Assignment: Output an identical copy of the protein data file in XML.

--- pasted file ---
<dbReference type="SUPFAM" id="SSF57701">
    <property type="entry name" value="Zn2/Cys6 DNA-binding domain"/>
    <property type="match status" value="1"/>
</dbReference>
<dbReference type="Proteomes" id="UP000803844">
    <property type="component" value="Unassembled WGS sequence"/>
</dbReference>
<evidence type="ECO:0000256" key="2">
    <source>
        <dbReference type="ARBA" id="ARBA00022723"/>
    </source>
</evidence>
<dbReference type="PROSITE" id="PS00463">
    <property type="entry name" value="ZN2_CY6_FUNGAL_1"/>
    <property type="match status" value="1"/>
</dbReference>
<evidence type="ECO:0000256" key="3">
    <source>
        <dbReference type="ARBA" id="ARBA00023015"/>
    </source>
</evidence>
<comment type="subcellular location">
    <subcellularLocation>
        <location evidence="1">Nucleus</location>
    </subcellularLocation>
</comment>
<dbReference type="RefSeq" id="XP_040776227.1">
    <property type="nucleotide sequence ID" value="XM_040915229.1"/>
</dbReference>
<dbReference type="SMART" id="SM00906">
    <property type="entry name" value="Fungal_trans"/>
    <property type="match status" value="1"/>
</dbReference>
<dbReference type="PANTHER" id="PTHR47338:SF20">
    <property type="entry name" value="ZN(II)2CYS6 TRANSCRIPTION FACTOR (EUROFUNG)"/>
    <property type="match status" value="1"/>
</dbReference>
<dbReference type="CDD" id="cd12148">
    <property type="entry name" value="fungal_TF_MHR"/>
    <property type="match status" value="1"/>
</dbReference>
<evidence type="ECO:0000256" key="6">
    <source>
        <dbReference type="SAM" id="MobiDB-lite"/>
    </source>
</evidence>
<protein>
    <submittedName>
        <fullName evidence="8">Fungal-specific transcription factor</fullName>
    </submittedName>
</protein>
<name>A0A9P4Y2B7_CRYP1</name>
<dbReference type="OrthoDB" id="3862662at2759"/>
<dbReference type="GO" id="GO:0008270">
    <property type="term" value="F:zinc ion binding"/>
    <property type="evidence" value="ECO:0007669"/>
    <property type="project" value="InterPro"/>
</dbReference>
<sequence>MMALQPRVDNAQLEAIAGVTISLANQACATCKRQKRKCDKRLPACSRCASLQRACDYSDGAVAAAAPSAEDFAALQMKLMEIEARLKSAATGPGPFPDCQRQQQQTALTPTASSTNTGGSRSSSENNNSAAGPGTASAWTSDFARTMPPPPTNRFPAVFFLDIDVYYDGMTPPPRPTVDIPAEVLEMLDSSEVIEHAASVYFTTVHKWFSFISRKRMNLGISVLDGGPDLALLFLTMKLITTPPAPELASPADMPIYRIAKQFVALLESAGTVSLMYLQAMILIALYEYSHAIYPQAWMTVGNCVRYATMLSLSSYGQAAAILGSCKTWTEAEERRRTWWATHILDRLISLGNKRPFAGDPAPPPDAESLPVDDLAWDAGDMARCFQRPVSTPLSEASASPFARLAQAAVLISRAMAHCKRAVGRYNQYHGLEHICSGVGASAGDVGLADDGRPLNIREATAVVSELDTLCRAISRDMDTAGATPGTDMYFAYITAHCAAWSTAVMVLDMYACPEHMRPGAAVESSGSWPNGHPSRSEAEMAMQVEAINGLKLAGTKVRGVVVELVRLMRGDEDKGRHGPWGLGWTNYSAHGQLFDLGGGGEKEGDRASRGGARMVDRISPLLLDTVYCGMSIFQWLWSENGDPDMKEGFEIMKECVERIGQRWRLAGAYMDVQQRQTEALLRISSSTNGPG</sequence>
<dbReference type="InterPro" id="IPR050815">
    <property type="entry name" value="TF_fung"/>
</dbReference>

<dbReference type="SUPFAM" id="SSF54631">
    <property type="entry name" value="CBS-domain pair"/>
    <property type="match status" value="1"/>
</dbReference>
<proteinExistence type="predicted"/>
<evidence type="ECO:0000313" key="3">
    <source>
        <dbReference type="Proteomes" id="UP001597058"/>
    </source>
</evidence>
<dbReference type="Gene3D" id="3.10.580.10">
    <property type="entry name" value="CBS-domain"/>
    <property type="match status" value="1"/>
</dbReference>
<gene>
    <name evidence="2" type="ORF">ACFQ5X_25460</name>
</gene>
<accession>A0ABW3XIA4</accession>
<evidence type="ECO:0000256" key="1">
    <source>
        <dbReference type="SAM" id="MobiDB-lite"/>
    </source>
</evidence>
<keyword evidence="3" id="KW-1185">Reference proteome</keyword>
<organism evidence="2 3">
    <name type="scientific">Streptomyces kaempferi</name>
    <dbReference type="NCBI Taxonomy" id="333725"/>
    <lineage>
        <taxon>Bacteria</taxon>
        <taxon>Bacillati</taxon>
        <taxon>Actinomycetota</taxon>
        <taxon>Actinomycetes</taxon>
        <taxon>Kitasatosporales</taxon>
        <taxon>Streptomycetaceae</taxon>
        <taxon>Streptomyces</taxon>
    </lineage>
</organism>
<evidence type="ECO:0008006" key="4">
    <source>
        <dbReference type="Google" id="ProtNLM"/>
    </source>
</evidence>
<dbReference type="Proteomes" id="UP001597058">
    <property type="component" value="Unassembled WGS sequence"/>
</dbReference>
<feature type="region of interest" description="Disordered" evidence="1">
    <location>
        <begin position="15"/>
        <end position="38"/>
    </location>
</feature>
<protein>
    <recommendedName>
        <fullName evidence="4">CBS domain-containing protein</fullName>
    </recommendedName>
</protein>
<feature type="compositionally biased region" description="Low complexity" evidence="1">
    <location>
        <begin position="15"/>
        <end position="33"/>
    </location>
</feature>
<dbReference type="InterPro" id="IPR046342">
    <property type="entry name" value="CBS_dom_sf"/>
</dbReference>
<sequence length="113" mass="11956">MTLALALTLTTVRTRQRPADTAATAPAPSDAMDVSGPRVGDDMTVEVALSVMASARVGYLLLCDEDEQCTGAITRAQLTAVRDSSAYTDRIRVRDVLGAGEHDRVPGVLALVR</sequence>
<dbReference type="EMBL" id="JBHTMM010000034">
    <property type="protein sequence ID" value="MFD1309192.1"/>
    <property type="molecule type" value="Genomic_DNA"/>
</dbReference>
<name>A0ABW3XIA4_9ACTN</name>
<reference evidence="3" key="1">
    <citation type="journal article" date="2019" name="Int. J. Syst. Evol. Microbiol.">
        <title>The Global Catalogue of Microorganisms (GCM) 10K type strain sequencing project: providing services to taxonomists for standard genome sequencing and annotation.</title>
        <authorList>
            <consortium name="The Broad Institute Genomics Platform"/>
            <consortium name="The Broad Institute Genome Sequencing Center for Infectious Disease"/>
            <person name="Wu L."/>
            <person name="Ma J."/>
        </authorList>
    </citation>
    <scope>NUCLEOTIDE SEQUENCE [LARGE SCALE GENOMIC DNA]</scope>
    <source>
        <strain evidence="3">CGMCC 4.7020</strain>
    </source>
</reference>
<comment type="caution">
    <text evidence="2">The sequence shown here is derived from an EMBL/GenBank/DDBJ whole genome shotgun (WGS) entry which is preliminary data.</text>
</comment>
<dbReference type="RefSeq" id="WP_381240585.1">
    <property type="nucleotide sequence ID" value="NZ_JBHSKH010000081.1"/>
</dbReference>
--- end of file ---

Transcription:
<dbReference type="SUPFAM" id="SSF57701">
    <property type="entry name" value="Zn2/Cys6 DNA-binding domain"/>
    <property type="match status" value="1"/>
</dbReference>
<dbReference type="Proteomes" id="UP000803844">
    <property type="component" value="Unassembled WGS sequence"/>
</dbReference>
<evidence type="ECO:0000256" key="2">
    <source>
        <dbReference type="ARBA" id="ARBA00022723"/>
    </source>
</evidence>
<dbReference type="PROSITE" id="PS00463">
    <property type="entry name" value="ZN2_CY6_FUNGAL_1"/>
    <property type="match status" value="1"/>
</dbReference>
<evidence type="ECO:0000256" key="3">
    <source>
        <dbReference type="ARBA" id="ARBA00023015"/>
    </source>
</evidence>
<comment type="subcellular location">
    <subcellularLocation>
        <location evidence="1">Nucleus</location>
    </subcellularLocation>
</comment>
<dbReference type="RefSeq" id="XP_040776227.1">
    <property type="nucleotide sequence ID" value="XM_040915229.1"/>
</dbReference>
<dbReference type="SMART" id="SM00906">
    <property type="entry name" value="Fungal_trans"/>
    <property type="match status" value="1"/>
</dbReference>
<dbReference type="PANTHER" id="PTHR47338:SF20">
    <property type="entry name" value="ZN(II)2CYS6 TRANSCRIPTION FACTOR (EUROFUNG)"/>
    <property type="match status" value="1"/>
</dbReference>
<dbReference type="CDD" id="cd12148">
    <property type="entry name" value="fungal_TF_MHR"/>
    <property type="match status" value="1"/>
</dbReference>
<evidence type="ECO:0000256" key="6">
    <source>
        <dbReference type="SAM" id="MobiDB-lite"/>
    </source>
</evidence>
<protein>
    <submittedName>
        <fullName evidence="8">Fungal-specific transcription factor</fullName>
    </submittedName>
</protein>
<name>A0A9P4Y2B7_CRYP1</name>
<dbReference type="OrthoDB" id="3862662at2759"/>
<dbReference type="GO" id="GO:0008270">
    <property type="term" value="F:zinc ion binding"/>
    <property type="evidence" value="ECO:0007669"/>
    <property type="project" value="InterPro"/>
</dbReference>
<sequence>MMALQPRVDNAQLEAIAGVTISLANQACATCKRQKRKCDKRLPACSRCASLQRACDYSDGAVAAAAPSAEDFAALQMKLMEIEARLKSAATGPGPFPDCQRQQQQTALTPTASSTNTGGSRSSSENNNSAAGPGTASAWTSDFARTMPPPPTNRFPAVFFLDIDVYYDGMTPPPRPTVDIPAEVLEMLDSSEVIEHAASVYFTTVHKWFSFISRKRMNLGISVLDGGPDLALLFLTMKLITTPPAPELASPADMPIYRIAKQFVALLESAGTVSLMYLQAMILIALYEYSHAIYPQAWMTVGNCVRYATMLSLSSYGQAAAILGSCKTWTEAEERRRTWWATHILDRLISLGNKRPFAGDPAPPPDAESLPVDDLAWDAGDMARCFQRPVSTPLSEASASPFARLAQAAVLISRAMAHCKRAVGRYNQYHGLEHICSGVGASAGDVGLADDGRPLNIREATAVVSELDTLCRAISRDMDTAGATPGTDMYFAYITAHCAAWSTAVMVLDMYACPEHMRPGAAVESSGSWPNGHPSRSEAEMAMQVEAINGLKLAGTKVRGVVVELVRLMRGDEDKGRHGPWGLGWTNYSAHGQLFDLGGGGEKEGDRASRGGARMVDRISPLLLDTVYCGMSIFQWLWSENGDPDMKEGFEIMKECVERIGQRWRLAGAYMDVQQRQTEALLRISSSTNGPG</sequence>
<dbReference type="InterPro" id="IPR050815">
    <property type="entry name" value="TF_fung"/>
</dbReference>

<dbReference type="SUPFAM" id="SSF54631">
    <property type="entry name" value="CBS-domain pair"/>
    <property type="match status" value="1"/>
</dbReference>
<proteinExistence type="predicted"/>
<evidence type="ECO:0000313" key="3">
    <source>
        <dbReference type="Proteomes" id="UP001597058"/>
    </source>
</evidence>
<dbReference type="Gene3D" id="3.10.580.10">
    <property type="entry name" value="CBS-domain"/>
    <property type="match status" value="1"/>
</dbReference>
<gene>
    <name evidence="2" type="ORF">ACFQ5X_25460</name>
</gene>
<accession>A0ABW3XIA4</accession>
<evidence type="ECO:0000256" key="1">
    <source>
        <dbReference type="SAM" id="MobiDB-lite"/>
    </source>
</evidence>
<keyword evidence="3" id="KW-1185">Reference proteome</keyword>
<organism evidence="2 3">
    <name type="scientific">Streptomyces kaempferi</name>
    <dbReference type="NCBI Taxonomy" id="333725"/>
    <lineage>
        <taxon>Bacteria</taxon>
        <taxon>Bacillati</taxon>
        <taxon>Actinomycetota</taxon>
        <taxon>Actinomycetes</taxon>
        <taxon>Kitasatosporales</taxon>
        <taxon>Streptomycetaceae</taxon>
        <taxon>Streptomyces</taxon>
    </lineage>
</organism>
<evidence type="ECO:0008006" key="4">
    <source>
        <dbReference type="Google" id="ProtNLM"/>
    </source>
</evidence>
<dbReference type="Proteomes" id="UP001597058">
    <property type="component" value="Unassembled WGS sequence"/>
</dbReference>
<feature type="region of interest" description="Disordered" evidence="1">
    <location>
        <begin position="15"/>
        <end position="38"/>
    </location>
</feature>
<protein>
    <recommendedName>
        <fullName evidence="4">CBS domain-containing protein</fullName>
    </recommendedName>
</protein>
<feature type="compositionally biased region" description="Low complexity" evidence="1">
    <location>
        <begin position="15"/>
        <end position="33"/>
    </location>
</feature>
<dbReference type="InterPro" id="IPR046342">
    <property type="entry name" value="CBS_dom_sf"/>
</dbReference>
<sequence length="113" mass="11956">MTLALALTLTTVRTRQRPADTAATAPAPSDAMDVSGPRVGDDMTVEVALSVMASARVGYLLLCDEDEQCTGAITRAQLTAVRDSSAYTDRIRVRDVLGAGEHDRVPGVLALVR</sequence>
<dbReference type="EMBL" id="JBHTMM010000034">
    <property type="protein sequence ID" value="MFD1309192.1"/>
    <property type="molecule type" value="Genomic_DNA"/>
</dbReference>
<name>A0ABW3XIA4_9ACTN</name>
<reference evidence="3" key="1">
    <citation type="journal article" date="2019" name="Int. J. Syst. Evol. Microbiol.">
        <title>The Global Catalogue of Microorganisms (GCM) 10K type strain sequencing project: providing services to taxonomists for standard genome sequencing and annotation.</title>
        <authorList>
            <consortium name="The Broad Institute Genomics Platform"/>
            <consortium name="The Broad Institute Genome Sequencing Center for Infectious Disease"/>
            <person name="Wu L."/>
            <person name="Ma J."/>
        </authorList>
    </citation>
    <scope>NUCLEOTIDE SEQUENCE [LARGE SCALE GENOMIC DNA]</scope>
    <source>
        <strain evidence="3">CGMCC 4.7020</strain>
    </source>
</reference>
<comment type="caution">
    <text evidence="2">The sequence shown here is derived from an EMBL/GenBank/DDBJ whole genome shotgun (WGS) entry which is preliminary data.</text>
</comment>
<dbReference type="RefSeq" id="WP_381240585.1">
    <property type="nucleotide sequence ID" value="NZ_JBHSKH010000081.1"/>
</dbReference>